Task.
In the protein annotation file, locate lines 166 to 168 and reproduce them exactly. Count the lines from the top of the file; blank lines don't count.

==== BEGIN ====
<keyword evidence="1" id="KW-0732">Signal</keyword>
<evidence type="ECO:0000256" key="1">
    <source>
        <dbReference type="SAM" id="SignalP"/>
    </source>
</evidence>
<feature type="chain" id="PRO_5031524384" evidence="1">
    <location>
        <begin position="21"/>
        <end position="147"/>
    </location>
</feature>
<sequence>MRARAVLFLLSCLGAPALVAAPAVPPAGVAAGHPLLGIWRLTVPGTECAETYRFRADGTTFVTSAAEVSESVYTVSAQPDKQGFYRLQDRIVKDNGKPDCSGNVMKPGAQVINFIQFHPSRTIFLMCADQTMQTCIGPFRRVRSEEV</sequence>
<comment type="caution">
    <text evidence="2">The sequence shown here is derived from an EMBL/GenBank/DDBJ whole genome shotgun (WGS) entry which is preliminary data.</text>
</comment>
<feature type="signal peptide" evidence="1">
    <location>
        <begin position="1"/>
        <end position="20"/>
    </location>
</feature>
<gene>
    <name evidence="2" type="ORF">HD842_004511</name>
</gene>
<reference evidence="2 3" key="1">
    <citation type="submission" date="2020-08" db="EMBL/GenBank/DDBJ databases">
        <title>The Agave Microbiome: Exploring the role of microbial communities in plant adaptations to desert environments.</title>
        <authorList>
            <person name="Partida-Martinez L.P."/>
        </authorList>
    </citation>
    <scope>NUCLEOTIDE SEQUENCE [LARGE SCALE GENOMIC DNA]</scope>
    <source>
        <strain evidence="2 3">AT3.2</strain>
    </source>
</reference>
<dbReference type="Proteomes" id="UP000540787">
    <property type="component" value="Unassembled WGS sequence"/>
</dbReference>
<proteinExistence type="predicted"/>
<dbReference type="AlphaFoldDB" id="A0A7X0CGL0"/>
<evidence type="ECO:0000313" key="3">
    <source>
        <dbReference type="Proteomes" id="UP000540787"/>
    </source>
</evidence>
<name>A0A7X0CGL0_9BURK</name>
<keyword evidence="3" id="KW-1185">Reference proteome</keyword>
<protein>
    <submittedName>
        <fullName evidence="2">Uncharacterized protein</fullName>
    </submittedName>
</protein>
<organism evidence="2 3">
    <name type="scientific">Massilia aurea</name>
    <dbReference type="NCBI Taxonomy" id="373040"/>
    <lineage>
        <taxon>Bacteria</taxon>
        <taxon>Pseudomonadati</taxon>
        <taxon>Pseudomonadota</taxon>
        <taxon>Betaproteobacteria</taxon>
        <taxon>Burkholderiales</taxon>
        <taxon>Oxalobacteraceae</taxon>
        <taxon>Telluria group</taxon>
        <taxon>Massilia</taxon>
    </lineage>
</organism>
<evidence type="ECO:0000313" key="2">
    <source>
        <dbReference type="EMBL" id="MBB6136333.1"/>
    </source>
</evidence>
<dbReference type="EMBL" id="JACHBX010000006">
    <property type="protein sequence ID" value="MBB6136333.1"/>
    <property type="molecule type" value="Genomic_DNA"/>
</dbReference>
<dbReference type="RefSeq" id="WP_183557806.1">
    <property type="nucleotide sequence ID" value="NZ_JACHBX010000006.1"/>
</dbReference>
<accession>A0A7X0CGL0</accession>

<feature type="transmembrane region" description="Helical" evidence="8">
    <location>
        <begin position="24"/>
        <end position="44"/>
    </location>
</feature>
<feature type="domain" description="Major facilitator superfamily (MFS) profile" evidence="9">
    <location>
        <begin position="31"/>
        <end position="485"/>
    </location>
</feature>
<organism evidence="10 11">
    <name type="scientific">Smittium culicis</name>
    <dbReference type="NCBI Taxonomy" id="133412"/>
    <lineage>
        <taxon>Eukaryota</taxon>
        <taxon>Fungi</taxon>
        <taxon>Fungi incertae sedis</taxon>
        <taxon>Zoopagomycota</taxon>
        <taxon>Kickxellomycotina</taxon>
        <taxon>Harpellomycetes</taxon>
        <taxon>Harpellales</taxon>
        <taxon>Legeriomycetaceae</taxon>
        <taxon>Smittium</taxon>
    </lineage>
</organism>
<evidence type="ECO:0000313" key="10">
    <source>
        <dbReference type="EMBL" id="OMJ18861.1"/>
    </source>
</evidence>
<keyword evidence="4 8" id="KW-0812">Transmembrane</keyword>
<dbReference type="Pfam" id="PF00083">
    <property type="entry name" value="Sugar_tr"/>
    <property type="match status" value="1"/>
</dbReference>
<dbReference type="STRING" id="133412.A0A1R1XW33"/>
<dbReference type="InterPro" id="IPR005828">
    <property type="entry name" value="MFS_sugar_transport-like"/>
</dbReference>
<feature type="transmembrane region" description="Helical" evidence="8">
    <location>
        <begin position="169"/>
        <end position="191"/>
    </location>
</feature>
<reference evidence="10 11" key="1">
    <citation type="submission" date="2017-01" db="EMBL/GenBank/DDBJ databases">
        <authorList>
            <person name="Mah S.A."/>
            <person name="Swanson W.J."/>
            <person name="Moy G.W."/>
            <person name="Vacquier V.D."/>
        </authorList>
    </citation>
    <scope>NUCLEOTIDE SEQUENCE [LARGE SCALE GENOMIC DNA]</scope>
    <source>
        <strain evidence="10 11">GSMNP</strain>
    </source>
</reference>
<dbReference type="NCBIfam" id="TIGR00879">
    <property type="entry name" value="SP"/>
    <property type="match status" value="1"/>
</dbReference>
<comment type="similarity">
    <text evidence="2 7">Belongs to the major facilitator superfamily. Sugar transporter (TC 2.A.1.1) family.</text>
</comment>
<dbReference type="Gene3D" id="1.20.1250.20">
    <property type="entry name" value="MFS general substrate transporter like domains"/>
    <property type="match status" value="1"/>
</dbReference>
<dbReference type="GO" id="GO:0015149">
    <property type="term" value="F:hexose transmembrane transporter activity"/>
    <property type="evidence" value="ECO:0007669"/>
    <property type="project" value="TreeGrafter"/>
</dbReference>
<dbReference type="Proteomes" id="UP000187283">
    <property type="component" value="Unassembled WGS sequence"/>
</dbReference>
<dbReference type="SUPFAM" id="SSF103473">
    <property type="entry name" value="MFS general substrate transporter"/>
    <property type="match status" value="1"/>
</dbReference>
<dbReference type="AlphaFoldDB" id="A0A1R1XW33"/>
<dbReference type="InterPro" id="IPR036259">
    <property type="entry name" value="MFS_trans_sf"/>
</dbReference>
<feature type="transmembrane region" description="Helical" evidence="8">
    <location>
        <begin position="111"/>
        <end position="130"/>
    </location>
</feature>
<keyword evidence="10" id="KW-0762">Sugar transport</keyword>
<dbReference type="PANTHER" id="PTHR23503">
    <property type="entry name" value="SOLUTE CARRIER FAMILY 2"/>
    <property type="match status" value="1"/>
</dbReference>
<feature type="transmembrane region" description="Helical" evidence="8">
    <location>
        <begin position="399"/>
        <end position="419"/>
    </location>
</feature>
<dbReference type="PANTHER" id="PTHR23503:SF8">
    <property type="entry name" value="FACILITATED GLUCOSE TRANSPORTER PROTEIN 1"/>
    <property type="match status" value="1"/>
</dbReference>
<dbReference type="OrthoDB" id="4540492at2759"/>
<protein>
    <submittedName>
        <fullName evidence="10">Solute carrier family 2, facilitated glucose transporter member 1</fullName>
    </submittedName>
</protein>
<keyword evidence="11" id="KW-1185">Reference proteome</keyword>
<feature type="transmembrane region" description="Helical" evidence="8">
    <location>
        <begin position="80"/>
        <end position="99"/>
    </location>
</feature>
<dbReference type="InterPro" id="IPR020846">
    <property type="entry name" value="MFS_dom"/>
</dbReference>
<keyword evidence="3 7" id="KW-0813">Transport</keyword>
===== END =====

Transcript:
<dbReference type="AlphaFoldDB" id="A0A1R1XW33"/>
<dbReference type="InterPro" id="IPR036259">
    <property type="entry name" value="MFS_trans_sf"/>